One of Jeremy Allingham’s prized family heirlooms isn’t a precious piece of jewelry, or antique or sports memorabilia.
It’s a song.
When his wife was pregnant with their first child, Allingham began writing down a melody and the little moments he anticipated having with his newborn son.
But when — to their surprise — a girl was born, Allingham changed the name of his ballad, Cowboy, to Cowgirl instead.
“I even changed some of the lyrics to actually reflect what happened. One of the lyrics was ‘tears of joy fell when I touched your face,’ but what actually happened in the delivery room is I held her hand and cried. So I changed it to ‘tears of joy fell when I touched your hand,'” said Allingham, 36, a Langley-born musician who now calls Vancouver home.
“It was weird, it was like this anticipation of becoming a parent and how much I would relish that and love my kid, and then the realization of what it actually was. It wasn’t too far off from what I thought, but I changed the song a bit to reflect that. And it’s pretty cool, because any time that song comes on, Maliyah, who is now four, turns and says, ‘Oh this is my favourite because it’s about me.'”
Cowgirl is track number eight on Allingham’s newly released album, Run Wild, and may make an appearance at his upcoming acoustic show at Water Shed Arts Cafe in Walnut Grove on June 22.
The second full length record Allingham has produced as a solo artist (not including the many others he has created with various bands over the years), Run Wild marks a milestone in his music career.
“It’s an album where I really found my voice as a songwriter, and it’s the most confident I’ve ever been,” Allingham said.
“It’s kind of unabashed. It’s got big epic rock songs, it’s got subtle art rock tunes, and its even got a lullaby ballad to my little daughter. So it kind of runs the gamut, and it represents who I am as an artist right now and I’m really proud of it.”
Featuring a mix of both old and new songs — all written by Allingham — this album was a collaborative effort by his producer Jesse Gander at Rain City Recorders (who just won a Juno award for his work with metal band Anciients), drummer Alex Glassford, keyboardist Josh Denny-Keys, and close friend/ former bandmate Daniel Wesley, another well known folk-rock artist from Langley.
“I think I was able to let go of some of the control that I’ve clung to in the past, which as an independent solo artist, that’s kind of your thing,” Allingham said. “You control the process, it’s your song, it’s how you want it to go. And that’s cool and fulfilling and everything, but what’s then even more fulfilling is opening it up and working with musicians and collaborators — who I really love and trust — and really listening to what they had to say about it and their input. And realizing almost certainly that the passion and love and expertise that they bring to the songs can only make them better.”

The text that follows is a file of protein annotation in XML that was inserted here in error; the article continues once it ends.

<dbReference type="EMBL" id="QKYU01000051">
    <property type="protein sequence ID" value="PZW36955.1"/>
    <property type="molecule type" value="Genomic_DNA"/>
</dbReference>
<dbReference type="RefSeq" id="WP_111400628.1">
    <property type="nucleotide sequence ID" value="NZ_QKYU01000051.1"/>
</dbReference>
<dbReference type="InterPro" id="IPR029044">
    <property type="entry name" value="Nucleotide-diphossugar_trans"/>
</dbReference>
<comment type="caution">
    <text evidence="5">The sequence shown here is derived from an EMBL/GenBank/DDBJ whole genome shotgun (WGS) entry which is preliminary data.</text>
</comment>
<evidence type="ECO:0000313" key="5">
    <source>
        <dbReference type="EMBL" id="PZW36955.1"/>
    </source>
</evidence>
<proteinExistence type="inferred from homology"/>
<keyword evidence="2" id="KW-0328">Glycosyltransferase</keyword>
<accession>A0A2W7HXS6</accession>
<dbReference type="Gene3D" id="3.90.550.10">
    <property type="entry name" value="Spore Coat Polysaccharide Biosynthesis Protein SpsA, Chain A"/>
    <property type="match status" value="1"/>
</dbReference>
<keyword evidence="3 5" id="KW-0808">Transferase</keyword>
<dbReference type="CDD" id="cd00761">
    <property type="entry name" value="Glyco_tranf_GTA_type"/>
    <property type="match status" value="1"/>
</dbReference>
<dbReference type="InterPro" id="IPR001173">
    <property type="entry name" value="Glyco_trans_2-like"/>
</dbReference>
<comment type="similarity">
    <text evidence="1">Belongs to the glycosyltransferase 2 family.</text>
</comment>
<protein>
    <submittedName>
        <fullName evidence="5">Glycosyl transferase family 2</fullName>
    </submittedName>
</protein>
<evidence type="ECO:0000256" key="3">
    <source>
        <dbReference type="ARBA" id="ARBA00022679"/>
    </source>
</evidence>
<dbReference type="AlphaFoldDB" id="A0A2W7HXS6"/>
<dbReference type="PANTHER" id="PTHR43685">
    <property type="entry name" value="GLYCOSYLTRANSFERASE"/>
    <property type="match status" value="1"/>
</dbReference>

Allingham, a graduate of Brookswood Secondary, has watched his music evolve since he first began playing in a punk rock band at the age of 14. From booking all ages shows in the Fraser Valley, to now playing venues like the Commodore Ballroom, this experience is reflected on his album.
“If you listen to the album, you wouldn’t listen to it and say it’s punk rock music at all,” he said. “But you can definitely hear the moments where the punk influences chime through with some real straight ahead song writing and four on the floor beats and rhythms — just that old simplicity and energy and raw power. I definitely think that still finds its way in, and I love that, I love being able to tap into that.”
On top of producing his own indie album and raising two young kids, Maliyah, 4, and Tariq, 16 months, Allingham also works full time as a journalist with CBC Radio. Not surprising, he finds his two worlds often collide.
“I think the common thread between music and songwriting, and journalism is storytelling,” he said.
“In both cases what I’m trying to do is take an idea, or take a feeling or a concept, and communicate that in a way that resonates with people. In music, that’s with some catchy hooks and chords, and big drums beats and great lyrics. And in journalism, that’s with some really incisive writing, and critical thinking and great turns of phrase.
“And also sometimes in the subject matters, too, because I cover some of these stories so closely and so often, they find their way in my music. For instance, in Feel the Burn — that’s track four on the record — it’s all about the housing crisis, and that’s because we cover the housing crisis all the time.”
While Allingham’s shows tend to be high energy rock ‘n roll, he’s stripping it down for his Langley performance. Playing with Denny-Keys, another Langley musician, Allingham said the concert will be intimate and very melody and harmony heavy.
“I’m really looking forward to playing in Langley because I don’t get to all that often, but when I do it’s always a great crowd, and I’m always happy to be there and see a lot of familiar faces,” he said.
Tickets are $12 and are available online on Eventbrite. Doors open at 6 p.m., show starts at 7 p.m.
For more info, visit www.watershedartscafe.com.